As we wander through this empty nest, we start to notice the aches and pains of life a little more frequently. I am not sure if that is because we are less active, a symptom of old age, or a combination of both. Either way, many muscles seem tighter, while others quite a bit looser. The back no longer supports the weight up front and the knees creak with each step. We combat the symptoms with vitamins, exercise equipment, Advil, and ice packs. Then my wife stumbled onto this site demonstrating something called the plank. I was none the wiser, so I thought we could give it a try. Seemed easy enough. Another one of those husband and wife activities we keep searching for to fulfill the married years after kids. Now we can attend choir practice, chase 8-12 year olds in AWANA, and plank all in the same week. Wow, our weekly calendar is really starting to fill up. Supposedly, planking is good for your core and only requires a few minutes a night. I could do this. Looked simple enough and did not require much time doing something ridiculously boring (e.g. treadmill).
The first night I lasted about 45 seconds and I seemed to be breathing quite a bit harder than I would have thought possible considering I was pretty much stationary the whole time. I wasn’t quite sure if I used the right technique or not, but it certainly was something that seemed to strain most anything that should be strained when you get to be my age. Without much thought or direction, we soon become quite disciplined in our planking and stretching each night. The time eventually elevated to 60 seconds for myself and 90 for my overachieving wife. Probably because of our total lack of knowing what we were doing, we noticed the one thing that was somewhat of a problem was breathing. Since I have always thought breathing was a relatively important activity, this did become somewhat of a worry point each night. Also, when planking, do not expect to build the husband and wife relationship. Since breathing is tough, any thought of an ongoing conversation is pretty much out of the question.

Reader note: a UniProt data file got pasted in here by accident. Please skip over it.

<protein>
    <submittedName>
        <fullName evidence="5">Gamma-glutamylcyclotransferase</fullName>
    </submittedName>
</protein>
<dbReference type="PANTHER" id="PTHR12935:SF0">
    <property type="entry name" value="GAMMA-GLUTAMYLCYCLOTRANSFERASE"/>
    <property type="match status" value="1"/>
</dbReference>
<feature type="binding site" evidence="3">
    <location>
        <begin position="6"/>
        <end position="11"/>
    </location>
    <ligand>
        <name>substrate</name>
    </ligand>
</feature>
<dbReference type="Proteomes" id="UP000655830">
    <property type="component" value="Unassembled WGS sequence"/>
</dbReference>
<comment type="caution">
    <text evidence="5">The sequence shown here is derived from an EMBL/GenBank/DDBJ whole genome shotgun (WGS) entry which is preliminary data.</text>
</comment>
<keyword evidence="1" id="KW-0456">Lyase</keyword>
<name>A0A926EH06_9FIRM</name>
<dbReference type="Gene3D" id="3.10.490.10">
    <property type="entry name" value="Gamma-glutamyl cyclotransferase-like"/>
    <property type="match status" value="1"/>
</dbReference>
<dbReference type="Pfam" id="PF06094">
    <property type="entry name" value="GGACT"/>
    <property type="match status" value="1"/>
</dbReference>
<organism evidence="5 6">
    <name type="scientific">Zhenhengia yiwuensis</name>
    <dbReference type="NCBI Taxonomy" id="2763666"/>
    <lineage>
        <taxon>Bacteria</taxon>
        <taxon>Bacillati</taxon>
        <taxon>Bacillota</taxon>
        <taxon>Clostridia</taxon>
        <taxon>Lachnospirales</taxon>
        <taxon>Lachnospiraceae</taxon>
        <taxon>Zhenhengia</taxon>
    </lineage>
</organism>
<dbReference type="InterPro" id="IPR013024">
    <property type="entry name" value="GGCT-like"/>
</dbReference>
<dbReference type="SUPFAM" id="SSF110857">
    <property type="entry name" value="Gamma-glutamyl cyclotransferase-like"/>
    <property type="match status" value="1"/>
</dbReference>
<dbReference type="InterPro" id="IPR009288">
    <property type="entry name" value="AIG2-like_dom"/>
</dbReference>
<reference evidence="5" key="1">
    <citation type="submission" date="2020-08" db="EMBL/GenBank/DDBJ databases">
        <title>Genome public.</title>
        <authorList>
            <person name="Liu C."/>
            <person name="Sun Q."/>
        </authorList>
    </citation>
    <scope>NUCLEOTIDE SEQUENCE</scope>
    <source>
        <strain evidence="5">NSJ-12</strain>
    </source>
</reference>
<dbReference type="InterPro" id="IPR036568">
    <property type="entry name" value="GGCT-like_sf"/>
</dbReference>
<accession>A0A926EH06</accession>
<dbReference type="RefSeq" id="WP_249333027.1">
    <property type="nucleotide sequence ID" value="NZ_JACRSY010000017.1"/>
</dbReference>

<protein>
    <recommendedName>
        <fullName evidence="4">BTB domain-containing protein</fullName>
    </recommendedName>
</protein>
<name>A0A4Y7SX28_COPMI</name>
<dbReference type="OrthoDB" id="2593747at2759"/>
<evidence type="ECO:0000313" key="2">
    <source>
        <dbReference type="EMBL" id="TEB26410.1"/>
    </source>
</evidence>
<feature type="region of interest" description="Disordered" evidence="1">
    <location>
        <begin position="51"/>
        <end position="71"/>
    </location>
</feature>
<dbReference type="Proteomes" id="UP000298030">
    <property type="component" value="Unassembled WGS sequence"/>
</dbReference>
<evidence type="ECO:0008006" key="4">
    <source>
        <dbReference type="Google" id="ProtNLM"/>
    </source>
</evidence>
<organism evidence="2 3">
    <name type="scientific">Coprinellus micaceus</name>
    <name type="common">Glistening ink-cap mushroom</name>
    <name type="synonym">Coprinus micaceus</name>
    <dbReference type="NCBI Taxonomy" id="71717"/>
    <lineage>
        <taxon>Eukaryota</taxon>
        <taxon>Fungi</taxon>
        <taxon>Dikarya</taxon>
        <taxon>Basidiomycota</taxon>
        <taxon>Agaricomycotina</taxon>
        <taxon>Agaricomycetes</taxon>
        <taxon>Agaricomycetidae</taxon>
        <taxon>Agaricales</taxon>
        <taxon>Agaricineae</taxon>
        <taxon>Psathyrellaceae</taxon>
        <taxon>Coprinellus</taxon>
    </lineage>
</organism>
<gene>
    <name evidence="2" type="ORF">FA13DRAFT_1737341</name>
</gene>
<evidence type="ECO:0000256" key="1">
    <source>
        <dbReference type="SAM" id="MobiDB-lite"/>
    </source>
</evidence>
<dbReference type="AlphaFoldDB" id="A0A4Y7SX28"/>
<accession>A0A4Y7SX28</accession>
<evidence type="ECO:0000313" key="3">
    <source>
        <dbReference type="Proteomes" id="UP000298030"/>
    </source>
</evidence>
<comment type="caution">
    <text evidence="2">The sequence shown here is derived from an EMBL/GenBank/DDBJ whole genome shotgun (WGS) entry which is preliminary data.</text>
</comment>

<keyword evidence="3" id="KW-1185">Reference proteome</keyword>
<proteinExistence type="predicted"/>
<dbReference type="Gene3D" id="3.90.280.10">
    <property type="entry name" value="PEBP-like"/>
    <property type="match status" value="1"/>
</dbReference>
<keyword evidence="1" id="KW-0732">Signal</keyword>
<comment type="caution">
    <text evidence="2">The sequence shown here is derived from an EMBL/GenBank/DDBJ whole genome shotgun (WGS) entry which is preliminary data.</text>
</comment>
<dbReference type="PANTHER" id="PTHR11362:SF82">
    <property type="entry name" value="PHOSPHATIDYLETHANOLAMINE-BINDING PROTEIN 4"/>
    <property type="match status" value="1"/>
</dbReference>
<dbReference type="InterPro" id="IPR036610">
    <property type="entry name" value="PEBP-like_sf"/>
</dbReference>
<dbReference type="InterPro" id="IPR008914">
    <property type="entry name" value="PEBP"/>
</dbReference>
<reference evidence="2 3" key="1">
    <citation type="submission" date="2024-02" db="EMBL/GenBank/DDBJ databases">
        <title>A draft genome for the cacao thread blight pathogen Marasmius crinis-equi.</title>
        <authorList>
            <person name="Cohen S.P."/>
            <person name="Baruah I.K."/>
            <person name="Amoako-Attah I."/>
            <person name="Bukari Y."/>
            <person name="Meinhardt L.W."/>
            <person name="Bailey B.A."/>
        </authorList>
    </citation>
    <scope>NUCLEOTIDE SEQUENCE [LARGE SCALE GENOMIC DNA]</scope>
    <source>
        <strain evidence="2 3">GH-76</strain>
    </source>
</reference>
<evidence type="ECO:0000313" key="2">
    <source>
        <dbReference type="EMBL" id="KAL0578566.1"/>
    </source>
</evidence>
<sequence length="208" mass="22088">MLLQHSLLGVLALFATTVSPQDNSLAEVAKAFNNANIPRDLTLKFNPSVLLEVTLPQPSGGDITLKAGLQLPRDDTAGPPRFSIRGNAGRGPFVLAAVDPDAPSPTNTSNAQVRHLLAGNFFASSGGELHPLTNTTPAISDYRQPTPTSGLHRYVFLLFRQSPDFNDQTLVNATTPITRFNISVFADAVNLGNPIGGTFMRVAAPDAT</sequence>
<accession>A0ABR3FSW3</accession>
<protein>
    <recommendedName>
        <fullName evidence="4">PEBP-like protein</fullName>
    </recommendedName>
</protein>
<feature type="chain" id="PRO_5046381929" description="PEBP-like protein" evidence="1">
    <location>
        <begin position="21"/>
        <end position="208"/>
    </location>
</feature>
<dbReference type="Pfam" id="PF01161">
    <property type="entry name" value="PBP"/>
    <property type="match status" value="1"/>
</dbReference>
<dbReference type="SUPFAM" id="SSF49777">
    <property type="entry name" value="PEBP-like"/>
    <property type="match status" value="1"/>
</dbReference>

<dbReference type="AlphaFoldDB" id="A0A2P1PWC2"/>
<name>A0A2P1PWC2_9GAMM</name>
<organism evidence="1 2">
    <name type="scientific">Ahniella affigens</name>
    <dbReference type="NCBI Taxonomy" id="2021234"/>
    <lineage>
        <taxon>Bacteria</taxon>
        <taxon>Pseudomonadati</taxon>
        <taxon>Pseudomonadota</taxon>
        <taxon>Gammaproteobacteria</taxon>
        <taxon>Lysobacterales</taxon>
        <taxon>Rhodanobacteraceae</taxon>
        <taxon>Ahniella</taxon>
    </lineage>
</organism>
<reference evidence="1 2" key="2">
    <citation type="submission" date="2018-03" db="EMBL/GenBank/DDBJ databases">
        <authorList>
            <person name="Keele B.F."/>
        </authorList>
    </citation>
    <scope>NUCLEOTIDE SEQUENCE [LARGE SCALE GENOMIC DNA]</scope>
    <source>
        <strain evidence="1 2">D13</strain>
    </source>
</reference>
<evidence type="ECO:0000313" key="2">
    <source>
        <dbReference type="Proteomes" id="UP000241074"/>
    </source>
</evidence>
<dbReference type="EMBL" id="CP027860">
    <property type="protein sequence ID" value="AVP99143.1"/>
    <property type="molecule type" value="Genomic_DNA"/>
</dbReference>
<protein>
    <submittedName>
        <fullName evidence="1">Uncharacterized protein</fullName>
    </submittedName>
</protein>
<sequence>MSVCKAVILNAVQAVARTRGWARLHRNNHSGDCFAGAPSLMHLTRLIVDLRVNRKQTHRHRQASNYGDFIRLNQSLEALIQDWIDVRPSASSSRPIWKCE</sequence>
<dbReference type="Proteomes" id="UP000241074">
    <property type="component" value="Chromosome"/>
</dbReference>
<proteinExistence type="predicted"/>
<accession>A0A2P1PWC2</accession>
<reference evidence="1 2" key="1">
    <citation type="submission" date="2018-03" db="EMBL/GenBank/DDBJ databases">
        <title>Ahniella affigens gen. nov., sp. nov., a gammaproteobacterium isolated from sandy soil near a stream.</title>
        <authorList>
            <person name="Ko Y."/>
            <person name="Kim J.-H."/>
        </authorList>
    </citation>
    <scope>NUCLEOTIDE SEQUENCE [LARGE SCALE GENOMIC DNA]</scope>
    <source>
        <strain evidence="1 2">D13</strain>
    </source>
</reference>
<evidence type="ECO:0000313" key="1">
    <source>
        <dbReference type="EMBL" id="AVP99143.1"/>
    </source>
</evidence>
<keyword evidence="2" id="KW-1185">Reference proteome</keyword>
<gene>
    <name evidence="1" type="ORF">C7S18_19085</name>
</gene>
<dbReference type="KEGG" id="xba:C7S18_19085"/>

Then it happened, while at work dealing with another one of those spreadsheets accountants love, I felt these sore spots on both elbows. I didn’t remember hitting anything and the strange part was that both elbows hurt in exactly the same spot. Sure enough, I had blisters on both of my elbows. I couldn’t quite figure out why this had occurred. Winter does tend to bring dry skin, but the symptoms seemed a bit beyond a little Vaseline Intensive Care. Fortunately, my nurse wife was able to diagnose the sores as pressure ulcers. Symptoms common in older folks who stay in one position too long. I had the older folk part down, but 70 seconds hardly seemed like it could qualify as too long. Wonderful. My intense, 5-minute-a-day exercise regime had done nothing noticeable,so far, but yield 2 pressure ulcers.
Determined not to let the injuries deter my new found passion for staying in shape, I added a pillow to my plank position and carried on with only a slight setback in my times. Eventually, an issue we began to notice with the nightly move to the floor was that the getting there and back again was a fair bit harder than the exercises themselves. To accomplish the return to a normal standing position, we made sure a dresser or hope chest was within convenient reach to aid the movement up. While stretched on the floor, we also noted it was a good time to pray and name the growing dust bunnies under the bedroom furniture,
One constant in our lives for many years now has been our son’s ability to point out the shortcomings in any of our exercise efforts. From our something less than brisk nightly walks, to our efforts to ride our bikes for more than 10 miles without a stop for ice cream, to our most recent venture known as the plank, our son is never hesitant to point out how we are pretty inept in our exercise efforts. Regarding our latest effort, I thought plank was clearly a singular form of the word. Nowhere in the exercise description does one sense we are looking at anything more than a one time effort at any one point in time. But true to form, mister encouragement asked the most inappropriate of questions – how many times do we plank each night. Seems the cross country team would plank for 5 minutes at a crack and presumably multiple times. I suppose if I wasn’t so narrow focused, I might have realized multiple reps might be in order for our new found planking passion. As it was, I never even considered more than one rep. Oh well, my son had burst our exercise bubble once again. Also, somewhere along our planking journey, I found out that a plank is related to yoga of all things. To me, yoga was something that older folks did because they couldn’t handle something strenuous like basketball or tennis. In all my years leading up to this point in my life, I never ever thought I would find myself associated with yoga. What is yoga anyway – an exercise, a bunch of dance moves, a martial art, a waste of time? Not quite sure. But I do know my back feels quit a bit better than it has in months and the only change I can see in my exercise routine is the add of the nightly 5 minutes of stretching and planking.